The secret to using bullet points effectively

Bullet Points

I wasn’t sure my obsession with bullet points was something worth sharing. Maybe I’m still not…

Then to my surprise, a new blog popped up in my newsfeed from ProBlogger, “How to Make Your List Items and Bullet Points Super Smooth”. I couldn’t help myself. I had to read it. And I was relieved to find it’s not only me that loses sleep over the incorrect use of bullet points!

While ProBlogger’s article focused on the use of Parallelism in bullet points (more about that later), I first want to take a step back and think about the correct way to structure bullets within text. Let’s get the grammar right before we explore how to use bullet points effectively.

Back to school

The words “school” and “grammar” usually conjure up terrible memories of ridiculous rules that we all have to learn…followed by then learning the reasons why the English language breaks every rule we’ve just spent days trying to remember.

But when understanding how to avoid making mistakes with bullet points, it’s important to delve just a little into the basics of English grammar. Because once you understand WHY something is incorrect, it’s so much easier to identify any errors and fix them.

Two simple rules for success

If you remember nothing else, then please just remember the following two rules.

  1. Sentence structure
  2. Punctuation and capitalisation

1. Sentence structure

When you write a list of bullet points everything in the list should agree. What does this mean? Well, think about how you would write a sentence that contained your to-do list for example.

I have so much to do today. I need to go to the gym, write my latest blog article and meet my friends for dinner.

Each thing you’ve listed starts with a verb – it’s an action you need to take. Go. Write. Meet.

The same structure should apply if you turned this into a bulleted list. And it’s easy to spot when it goes wrong.

I have so much to do today. I need to:

  • gym class
  • latest blog article
  • dinner with friends

Which if you turned into a full sentence would read as follows.

I have so much to do today. I need to gym class, latest blog article and dinner with friends.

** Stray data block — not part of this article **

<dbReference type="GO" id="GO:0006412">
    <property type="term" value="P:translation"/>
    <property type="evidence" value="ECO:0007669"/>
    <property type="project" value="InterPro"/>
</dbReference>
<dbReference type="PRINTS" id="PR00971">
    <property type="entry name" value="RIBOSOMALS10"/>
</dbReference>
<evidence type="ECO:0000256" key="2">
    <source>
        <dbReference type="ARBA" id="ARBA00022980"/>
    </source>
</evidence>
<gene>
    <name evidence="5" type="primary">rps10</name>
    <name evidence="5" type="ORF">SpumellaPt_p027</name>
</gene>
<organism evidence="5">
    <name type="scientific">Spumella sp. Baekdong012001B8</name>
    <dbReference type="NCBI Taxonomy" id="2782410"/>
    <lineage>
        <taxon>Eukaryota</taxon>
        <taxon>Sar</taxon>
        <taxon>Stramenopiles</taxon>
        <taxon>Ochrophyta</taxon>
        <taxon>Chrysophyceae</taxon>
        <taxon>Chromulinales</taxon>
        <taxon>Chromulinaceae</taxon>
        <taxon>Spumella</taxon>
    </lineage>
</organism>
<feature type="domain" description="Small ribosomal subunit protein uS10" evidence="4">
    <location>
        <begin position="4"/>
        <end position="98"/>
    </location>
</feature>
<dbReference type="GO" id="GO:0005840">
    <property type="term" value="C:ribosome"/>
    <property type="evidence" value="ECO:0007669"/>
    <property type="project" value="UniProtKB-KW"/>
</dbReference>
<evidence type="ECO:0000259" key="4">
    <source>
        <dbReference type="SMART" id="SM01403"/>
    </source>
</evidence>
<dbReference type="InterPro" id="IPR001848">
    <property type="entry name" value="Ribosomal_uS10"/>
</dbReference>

It doesn’t really flow or make much sense does it?

Rule 1: Try writing your list of bullets as a whole sentence. If it doesn’t flow, take a look at how you’ve started each item in the list and make it consistent, ie choose whether to use a verb, a noun or an adjective etc.

2. Punctuation and capitalisation

Once you’ve got your sentence structure right, you can then turn your attention to the punctuation, namely full stops and colons. Which one you use will be determined by how you end the preceding sentence.

Option 1 – using a colon

A colon is used where the bullet points form part of the overall sentence.

Bullet points that follow a colon should all start with lower case letters. Ideally there should be no punctuation, except for the last bullet point which should end with a full stop to indicate this is the end of the sentence.

Here’s an example of how it works.

You may find that you:

  • need a career change
  • have passion for writing
  • like the idea of being a copywriter.

If you write this without the bullet points it would read like this.

You may find that you need a career change, have passion for writing and like the idea of being a copywriter.

Option 2 – using a full stop

A full stop is used where the bullet points each act as a standalone sentence.

Bullet points that follow a full stop, should start with a capital letter and end with a full stop.

There are several ways for you to capture information from a client.

  • Send the client a questionnaire and ask them to fill it in.
  • Organise a phone call at a mutually convenient time.
  • Meet face-to-face and build personal rapport over coffee.

There’s always a but…

In the case of a short list, punctuation is not necessarily required. It is often removed for visual simplicity, particularly online where it makes reading much easier.

Square Peg Communications can assist you in the following areas.

  • Content creation
  • Strategic planning
  • Copy editing

Rule 2: once you’ve decided which type of list to use, write the introductory text to match using either a colon or full stop.

Back to Parallelism

Now back to the reason I first started writing this article. While using the correct grammar helps ensure readers understand your content, how can bullet points make your content more enticing and compelling?

Whenever you create a list of bullet points, think about making them all match. This is the basis of Parallelism.

I talked earlier about the importance of making sure they all begin with the same type of word – a verb, a noun, an adjective etc. It can also mean ending them all in the same way, for example using a question mark. Or, ensure the length of each bullet point is similar to improve the flow.

Here are a few more examples of Parallelism in action.

When you’re drafting content, you need to do the following.

  • Research the chosen topic
  • Write a couple of drafts
  • Talk regularly with the client

Note how each bullet point starts with a verb and is of similar length.

There are several things you should ask the client.

  • What is the deadline?
  • Is there a word count?
  • Who is the audience?

Each bullet point is clearly a question and follows on from the preceding sentence.

If you find bullet points challenging, you’re not alone. But if you write content for websites or email, then breaking up text using bullet points can transform your content, so it’s worth spending some time getting them right.

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